Thursday, October 21, 2010
Strange Bedfellows and Haunting Memories
Wednesday. When I first came on this scene I just had to pull over and have a good cry for quite a while. Patti Griffin was singing about how some of us aren't afraid of death and are meant to fly. My late husband came to mind...and how he flew away unafraid of the hereafter. I try not to let myself miss him much...but he haunts me at the strangest times. So it was no mistake that I went back to this scene to paint. Bob had red-orange hair, peachy skin and intense blue eyes...just like the colors of the landscape here. Memories flooded back. It was like looking at his big heart...and one of my favorite times in my life, loving him.
"Haunting Red Spirits", oil on linen, 16x12"
Plein Air Painting is a strange bedfellow. The above oil was painted on location in about a 4 hour effort consisting of about three 15-20 minute painting sessions. I guess I should have tried a 10x8" to get my feet wet on these new local colors...but trying to paint something so large, so small, seemed even more difficult, so I went with the larger 16x12" board.
I didn't realize I was going to get more than just my feet wet! I was painting under the hatch back of my van to keep cool in the hot sun. However, a few minutes later I got sprinkled on, down poured on, fogged out, drenched again, and frozen all in a span of a few hours. I continued to paint as long as I could under the van's rear door, but eventually the wind swept the rain all over...nothing like rain droplets sticking to your fresh oil paint!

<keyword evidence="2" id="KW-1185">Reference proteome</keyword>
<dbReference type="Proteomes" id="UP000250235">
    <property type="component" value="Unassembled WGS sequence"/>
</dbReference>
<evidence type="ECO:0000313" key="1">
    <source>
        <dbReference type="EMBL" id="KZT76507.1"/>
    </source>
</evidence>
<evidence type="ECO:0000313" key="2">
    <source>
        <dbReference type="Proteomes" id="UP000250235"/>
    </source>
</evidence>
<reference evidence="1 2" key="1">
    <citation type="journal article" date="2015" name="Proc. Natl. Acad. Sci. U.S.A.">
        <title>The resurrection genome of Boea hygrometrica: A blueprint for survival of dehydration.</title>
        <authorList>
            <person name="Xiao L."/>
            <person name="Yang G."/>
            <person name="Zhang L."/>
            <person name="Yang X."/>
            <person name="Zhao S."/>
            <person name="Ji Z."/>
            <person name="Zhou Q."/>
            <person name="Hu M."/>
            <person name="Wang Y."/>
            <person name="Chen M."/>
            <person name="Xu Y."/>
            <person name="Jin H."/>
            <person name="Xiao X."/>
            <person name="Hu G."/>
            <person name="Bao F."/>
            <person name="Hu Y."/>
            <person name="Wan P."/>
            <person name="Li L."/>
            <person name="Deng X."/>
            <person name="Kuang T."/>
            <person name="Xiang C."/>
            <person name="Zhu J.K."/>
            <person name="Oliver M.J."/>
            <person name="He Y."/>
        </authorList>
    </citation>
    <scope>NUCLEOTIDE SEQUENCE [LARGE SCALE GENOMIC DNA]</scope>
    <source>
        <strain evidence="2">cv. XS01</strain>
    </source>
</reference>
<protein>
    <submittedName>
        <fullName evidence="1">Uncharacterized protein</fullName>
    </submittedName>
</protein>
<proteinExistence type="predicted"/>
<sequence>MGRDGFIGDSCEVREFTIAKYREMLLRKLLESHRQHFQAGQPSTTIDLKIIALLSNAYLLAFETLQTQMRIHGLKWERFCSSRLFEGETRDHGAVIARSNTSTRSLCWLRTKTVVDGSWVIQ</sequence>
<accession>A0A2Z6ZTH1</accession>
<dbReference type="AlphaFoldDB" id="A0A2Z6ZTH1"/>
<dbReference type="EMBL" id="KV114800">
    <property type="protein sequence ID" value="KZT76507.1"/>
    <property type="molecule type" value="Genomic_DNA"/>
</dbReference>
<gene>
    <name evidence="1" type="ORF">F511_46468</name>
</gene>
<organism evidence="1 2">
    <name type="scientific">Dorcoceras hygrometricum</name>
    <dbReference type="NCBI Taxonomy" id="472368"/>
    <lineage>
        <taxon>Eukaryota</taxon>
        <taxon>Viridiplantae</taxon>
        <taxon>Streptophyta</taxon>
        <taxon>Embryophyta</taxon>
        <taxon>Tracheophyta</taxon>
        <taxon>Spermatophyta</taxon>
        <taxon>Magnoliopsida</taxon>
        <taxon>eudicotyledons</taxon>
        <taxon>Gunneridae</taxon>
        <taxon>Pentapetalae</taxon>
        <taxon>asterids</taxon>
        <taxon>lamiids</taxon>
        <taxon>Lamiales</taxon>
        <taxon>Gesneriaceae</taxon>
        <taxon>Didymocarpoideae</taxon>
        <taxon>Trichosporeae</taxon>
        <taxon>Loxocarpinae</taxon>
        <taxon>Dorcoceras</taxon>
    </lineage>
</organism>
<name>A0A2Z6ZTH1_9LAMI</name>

Then to make things more difficult, I'm using unfamiliar oil colors in an effort to capture the local color. To my delight I found a brand of Walnut Alkyd Oil that helps the paint dry faster...that I hadn't been able to obtain in Austin or find online. Tim's Sedona Art Store had it and he said I can order it in the future from him...hooray! Dad bought it for me once and I loved it...I think it's by Graham? Made in Oregon.
The most difficult part of the whole fiasco was that the light kept changing every 10 minutes...I couldn't even keep up with the changing values or remember them in my head! At one point the clouds completely hid the mountains and then the fog rolled in and changed it all again. The sky went from sunny to almost night in 15 minutes! Ah the glories of painting en plein air!
They say nothing in art school about having to pee after a long day of painting explorations. This must be why most outdoor painters are men as they are more equipped for these things. Well, I'm 2 hours out on a dirt road not meant for a van...with a steady stream of pink tourist jeeps going by...and one government official. So, I find a large cup and hiding under a map, relieve myself in the back of the van. Let's just say that I was not as graceful or controlled as I hoped. In fact it was quite a "Lucy Moment"...as only mom and my sisters can imagine! Let's just say I'll be having the van's carpets shampooed when I get home!
Now I'm drenched...and not just from the rain. So I change clothes (thank goodness I remembered to bring a change of warm clothes...just not a bucket!) I then proceed to get red mud and paint all over the van...which I'm having shampooed anyway, so who cares! It's gone from the 80's to 54 degrees...burr! Setting up my painting again...I wait for the clouds to clear, and suddenly I sense nature so clearly: the birds chirping, the brook babbling, the smell of Christmas trees. I'm shooting the lovely fog rolling in and the ever changing clouds when a sun enshrined pine catches my eye...the raindrops make it look like an electric Christmas tree! It was stunning...I've tried to show you here, but it was much more impressive in person. Remembering Christmas is with us always...every day!
The day's experience made me realize how my efforts to tune out the public or the noise from the highway I live on by listening to music constantly, I've tuned out so much more to my great loss. I continued to paint without my music on...until the next rainstorm!